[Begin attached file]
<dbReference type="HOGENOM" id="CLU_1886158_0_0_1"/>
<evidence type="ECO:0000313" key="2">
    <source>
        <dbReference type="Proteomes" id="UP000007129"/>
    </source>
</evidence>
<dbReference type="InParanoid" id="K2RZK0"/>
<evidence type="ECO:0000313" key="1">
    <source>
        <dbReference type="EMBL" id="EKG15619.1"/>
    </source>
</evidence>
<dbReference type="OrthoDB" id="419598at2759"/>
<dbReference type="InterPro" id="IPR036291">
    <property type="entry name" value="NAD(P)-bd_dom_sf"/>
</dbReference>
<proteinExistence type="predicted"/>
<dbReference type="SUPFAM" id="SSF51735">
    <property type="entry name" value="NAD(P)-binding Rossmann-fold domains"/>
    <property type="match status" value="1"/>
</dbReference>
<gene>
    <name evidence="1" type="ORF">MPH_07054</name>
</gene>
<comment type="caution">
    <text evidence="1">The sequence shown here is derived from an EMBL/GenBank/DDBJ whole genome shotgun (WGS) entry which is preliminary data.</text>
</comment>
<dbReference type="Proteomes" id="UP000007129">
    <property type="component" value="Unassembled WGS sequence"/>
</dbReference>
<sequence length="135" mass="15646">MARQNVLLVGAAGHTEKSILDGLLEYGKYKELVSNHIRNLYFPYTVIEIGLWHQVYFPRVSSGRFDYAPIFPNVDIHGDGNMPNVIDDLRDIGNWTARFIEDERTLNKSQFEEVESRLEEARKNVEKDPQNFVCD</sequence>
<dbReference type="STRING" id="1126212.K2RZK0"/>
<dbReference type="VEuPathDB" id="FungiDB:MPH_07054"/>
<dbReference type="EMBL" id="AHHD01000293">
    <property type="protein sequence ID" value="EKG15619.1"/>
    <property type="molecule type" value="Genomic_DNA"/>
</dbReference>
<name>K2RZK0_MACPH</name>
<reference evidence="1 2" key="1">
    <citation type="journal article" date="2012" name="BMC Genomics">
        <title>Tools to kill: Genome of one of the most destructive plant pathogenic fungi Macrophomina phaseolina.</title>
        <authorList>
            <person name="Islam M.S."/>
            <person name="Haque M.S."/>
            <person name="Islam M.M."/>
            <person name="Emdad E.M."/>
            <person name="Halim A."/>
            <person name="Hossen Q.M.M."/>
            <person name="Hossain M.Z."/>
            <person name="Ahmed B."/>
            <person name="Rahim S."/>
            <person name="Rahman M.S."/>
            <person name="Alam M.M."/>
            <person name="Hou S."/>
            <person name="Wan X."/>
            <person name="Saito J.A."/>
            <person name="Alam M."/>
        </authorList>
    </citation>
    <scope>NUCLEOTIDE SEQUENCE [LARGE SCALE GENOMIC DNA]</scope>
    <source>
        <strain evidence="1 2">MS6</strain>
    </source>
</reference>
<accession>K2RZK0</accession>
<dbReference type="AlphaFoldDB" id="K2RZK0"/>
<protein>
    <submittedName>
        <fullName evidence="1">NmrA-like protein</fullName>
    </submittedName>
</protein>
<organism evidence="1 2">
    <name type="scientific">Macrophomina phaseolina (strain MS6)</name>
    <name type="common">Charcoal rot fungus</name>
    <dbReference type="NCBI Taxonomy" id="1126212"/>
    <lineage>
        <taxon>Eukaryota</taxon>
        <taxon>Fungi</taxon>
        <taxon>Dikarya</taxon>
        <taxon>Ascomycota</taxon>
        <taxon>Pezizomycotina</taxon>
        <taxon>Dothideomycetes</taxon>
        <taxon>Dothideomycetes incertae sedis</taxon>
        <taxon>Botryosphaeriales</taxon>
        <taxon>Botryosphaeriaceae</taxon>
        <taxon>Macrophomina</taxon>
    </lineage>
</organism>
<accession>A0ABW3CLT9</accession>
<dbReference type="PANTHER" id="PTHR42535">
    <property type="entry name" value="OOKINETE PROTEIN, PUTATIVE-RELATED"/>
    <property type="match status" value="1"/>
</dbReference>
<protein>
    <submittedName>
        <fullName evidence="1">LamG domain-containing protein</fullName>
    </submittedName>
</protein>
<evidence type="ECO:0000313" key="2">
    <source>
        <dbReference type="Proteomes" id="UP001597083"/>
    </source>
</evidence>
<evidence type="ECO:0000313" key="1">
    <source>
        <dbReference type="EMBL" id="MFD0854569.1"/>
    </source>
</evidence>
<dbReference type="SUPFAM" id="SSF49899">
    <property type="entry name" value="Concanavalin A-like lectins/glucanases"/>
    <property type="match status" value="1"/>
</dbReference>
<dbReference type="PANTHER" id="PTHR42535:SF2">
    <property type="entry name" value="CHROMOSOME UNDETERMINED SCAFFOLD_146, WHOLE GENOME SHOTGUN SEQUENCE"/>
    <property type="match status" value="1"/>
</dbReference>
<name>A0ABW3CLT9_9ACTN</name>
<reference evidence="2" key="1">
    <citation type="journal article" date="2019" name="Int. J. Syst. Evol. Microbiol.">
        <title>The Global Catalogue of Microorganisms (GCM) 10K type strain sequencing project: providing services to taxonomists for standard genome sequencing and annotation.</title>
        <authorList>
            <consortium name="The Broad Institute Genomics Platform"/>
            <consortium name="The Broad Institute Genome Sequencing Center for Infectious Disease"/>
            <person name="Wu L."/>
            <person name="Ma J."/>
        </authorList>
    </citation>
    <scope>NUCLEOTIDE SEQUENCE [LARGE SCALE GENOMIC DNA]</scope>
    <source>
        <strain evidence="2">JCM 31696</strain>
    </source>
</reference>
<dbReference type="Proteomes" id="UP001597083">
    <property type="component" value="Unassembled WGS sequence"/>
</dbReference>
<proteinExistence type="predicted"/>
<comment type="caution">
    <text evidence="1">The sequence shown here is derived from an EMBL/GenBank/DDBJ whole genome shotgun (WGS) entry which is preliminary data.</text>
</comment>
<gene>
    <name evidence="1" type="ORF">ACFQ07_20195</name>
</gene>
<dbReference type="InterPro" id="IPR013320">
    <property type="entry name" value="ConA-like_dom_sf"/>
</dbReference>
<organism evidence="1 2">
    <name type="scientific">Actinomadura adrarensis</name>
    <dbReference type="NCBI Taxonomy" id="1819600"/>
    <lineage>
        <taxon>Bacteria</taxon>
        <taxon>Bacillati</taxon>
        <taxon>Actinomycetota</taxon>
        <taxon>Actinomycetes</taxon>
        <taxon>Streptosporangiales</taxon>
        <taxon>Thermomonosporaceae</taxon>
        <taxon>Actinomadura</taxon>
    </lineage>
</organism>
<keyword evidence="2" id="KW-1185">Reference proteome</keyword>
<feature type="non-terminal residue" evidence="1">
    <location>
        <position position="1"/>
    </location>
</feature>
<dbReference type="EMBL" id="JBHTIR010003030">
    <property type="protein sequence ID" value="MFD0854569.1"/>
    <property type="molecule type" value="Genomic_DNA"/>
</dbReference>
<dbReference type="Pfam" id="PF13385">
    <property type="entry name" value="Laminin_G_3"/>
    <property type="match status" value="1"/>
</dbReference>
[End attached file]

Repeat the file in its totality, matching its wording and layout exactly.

<dbReference type="HOGENOM" id="CLU_1886158_0_0_1"/>
<evidence type="ECO:0000313" key="2">
    <source>
        <dbReference type="Proteomes" id="UP000007129"/>
    </source>
</evidence>
<dbReference type="InParanoid" id="K2RZK0"/>
<evidence type="ECO:0000313" key="1">
    <source>
        <dbReference type="EMBL" id="EKG15619.1"/>
    </source>
</evidence>
<dbReference type="OrthoDB" id="419598at2759"/>
<dbReference type="InterPro" id="IPR036291">
    <property type="entry name" value="NAD(P)-bd_dom_sf"/>
</dbReference>
<proteinExistence type="predicted"/>
<dbReference type="SUPFAM" id="SSF51735">
    <property type="entry name" value="NAD(P)-binding Rossmann-fold domains"/>
    <property type="match status" value="1"/>
</dbReference>
<gene>
    <name evidence="1" type="ORF">MPH_07054</name>
</gene>
<comment type="caution">
    <text evidence="1">The sequence shown here is derived from an EMBL/GenBank/DDBJ whole genome shotgun (WGS) entry which is preliminary data.</text>
</comment>
<dbReference type="Proteomes" id="UP000007129">
    <property type="component" value="Unassembled WGS sequence"/>
</dbReference>
<sequence length="135" mass="15646">MARQNVLLVGAAGHTEKSILDGLLEYGKYKELVSNHIRNLYFPYTVIEIGLWHQVYFPRVSSGRFDYAPIFPNVDIHGDGNMPNVIDDLRDIGNWTARFIEDERTLNKSQFEEVESRLEEARKNVEKDPQNFVCD</sequence>
<dbReference type="STRING" id="1126212.K2RZK0"/>
<dbReference type="VEuPathDB" id="FungiDB:MPH_07054"/>
<dbReference type="EMBL" id="AHHD01000293">
    <property type="protein sequence ID" value="EKG15619.1"/>
    <property type="molecule type" value="Genomic_DNA"/>
</dbReference>
<name>K2RZK0_MACPH</name>
<reference evidence="1 2" key="1">
    <citation type="journal article" date="2012" name="BMC Genomics">
        <title>Tools to kill: Genome of one of the most destructive plant pathogenic fungi Macrophomina phaseolina.</title>
        <authorList>
            <person name="Islam M.S."/>
            <person name="Haque M.S."/>
            <person name="Islam M.M."/>
            <person name="Emdad E.M."/>
            <person name="Halim A."/>
            <person name="Hossen Q.M.M."/>
            <person name="Hossain M.Z."/>
            <person name="Ahmed B."/>
            <person name="Rahim S."/>
            <person name="Rahman M.S."/>
            <person name="Alam M.M."/>
            <person name="Hou S."/>
            <person name="Wan X."/>
            <person name="Saito J.A."/>
            <person name="Alam M."/>
        </authorList>
    </citation>
    <scope>NUCLEOTIDE SEQUENCE [LARGE SCALE GENOMIC DNA]</scope>
    <source>
        <strain evidence="1 2">MS6</strain>
    </source>
</reference>
<accession>K2RZK0</accession>
<dbReference type="AlphaFoldDB" id="K2RZK0"/>
<protein>
    <submittedName>
        <fullName evidence="1">NmrA-like protein</fullName>
    </submittedName>
</protein>
<organism evidence="1 2">
    <name type="scientific">Macrophomina phaseolina (strain MS6)</name>
    <name type="common">Charcoal rot fungus</name>
    <dbReference type="NCBI Taxonomy" id="1126212"/>
    <lineage>
        <taxon>Eukaryota</taxon>
        <taxon>Fungi</taxon>
        <taxon>Dikarya</taxon>
        <taxon>Ascomycota</taxon>
        <taxon>Pezizomycotina</taxon>
        <taxon>Dothideomycetes</taxon>
        <taxon>Dothideomycetes incertae sedis</taxon>
        <taxon>Botryosphaeriales</taxon>
        <taxon>Botryosphaeriaceae</taxon>
        <taxon>Macrophomina</taxon>
    </lineage>
</organism>
<accession>A0ABW3CLT9</accession>
<dbReference type="PANTHER" id="PTHR42535">
    <property type="entry name" value="OOKINETE PROTEIN, PUTATIVE-RELATED"/>
    <property type="match status" value="1"/>
</dbReference>
<protein>
    <submittedName>
        <fullName evidence="1">LamG domain-containing protein</fullName>
    </submittedName>
</protein>
<evidence type="ECO:0000313" key="2">
    <source>
        <dbReference type="Proteomes" id="UP001597083"/>
    </source>
</evidence>
<evidence type="ECO:0000313" key="1">
    <source>
        <dbReference type="EMBL" id="MFD0854569.1"/>
    </source>
</evidence>
<dbReference type="SUPFAM" id="SSF49899">
    <property type="entry name" value="Concanavalin A-like lectins/glucanases"/>
    <property type="match status" value="1"/>
</dbReference>
<dbReference type="PANTHER" id="PTHR42535:SF2">
    <property type="entry name" value="CHROMOSOME UNDETERMINED SCAFFOLD_146, WHOLE GENOME SHOTGUN SEQUENCE"/>
    <property type="match status" value="1"/>
</dbReference>
<name>A0ABW3CLT9_9ACTN</name>
<reference evidence="2" key="1">
    <citation type="journal article" date="2019" name="Int. J. Syst. Evol. Microbiol.">
        <title>The Global Catalogue of Microorganisms (GCM) 10K type strain sequencing project: providing services to taxonomists for standard genome sequencing and annotation.</title>
        <authorList>
            <consortium name="The Broad Institute Genomics Platform"/>
            <consortium name="The Broad Institute Genome Sequencing Center for Infectious Disease"/>
            <person name="Wu L."/>
            <person name="Ma J."/>
        </authorList>
    </citation>
    <scope>NUCLEOTIDE SEQUENCE [LARGE SCALE GENOMIC DNA]</scope>
    <source>
        <strain evidence="2">JCM 31696</strain>
    </source>
</reference>
<dbReference type="Proteomes" id="UP001597083">
    <property type="component" value="Unassembled WGS sequence"/>
</dbReference>
<proteinExistence type="predicted"/>
<comment type="caution">
    <text evidence="1">The sequence shown here is derived from an EMBL/GenBank/DDBJ whole genome shotgun (WGS) entry which is preliminary data.</text>
</comment>
<gene>
    <name evidence="1" type="ORF">ACFQ07_20195</name>
</gene>
<dbReference type="InterPro" id="IPR013320">
    <property type="entry name" value="ConA-like_dom_sf"/>
</dbReference>
<organism evidence="1 2">
    <name type="scientific">Actinomadura adrarensis</name>
    <dbReference type="NCBI Taxonomy" id="1819600"/>
    <lineage>
        <taxon>Bacteria</taxon>
        <taxon>Bacillati</taxon>
        <taxon>Actinomycetota</taxon>
        <taxon>Actinomycetes</taxon>
        <taxon>Streptosporangiales</taxon>
        <taxon>Thermomonosporaceae</taxon>
        <taxon>Actinomadura</taxon>
    </lineage>
</organism>
<keyword evidence="2" id="KW-1185">Reference proteome</keyword>
<feature type="non-terminal residue" evidence="1">
    <location>
        <position position="1"/>
    </location>
</feature>
<dbReference type="EMBL" id="JBHTIR010003030">
    <property type="protein sequence ID" value="MFD0854569.1"/>
    <property type="molecule type" value="Genomic_DNA"/>
</dbReference>
<dbReference type="Pfam" id="PF13385">
    <property type="entry name" value="Laminin_G_3"/>
    <property type="match status" value="1"/>
</dbReference>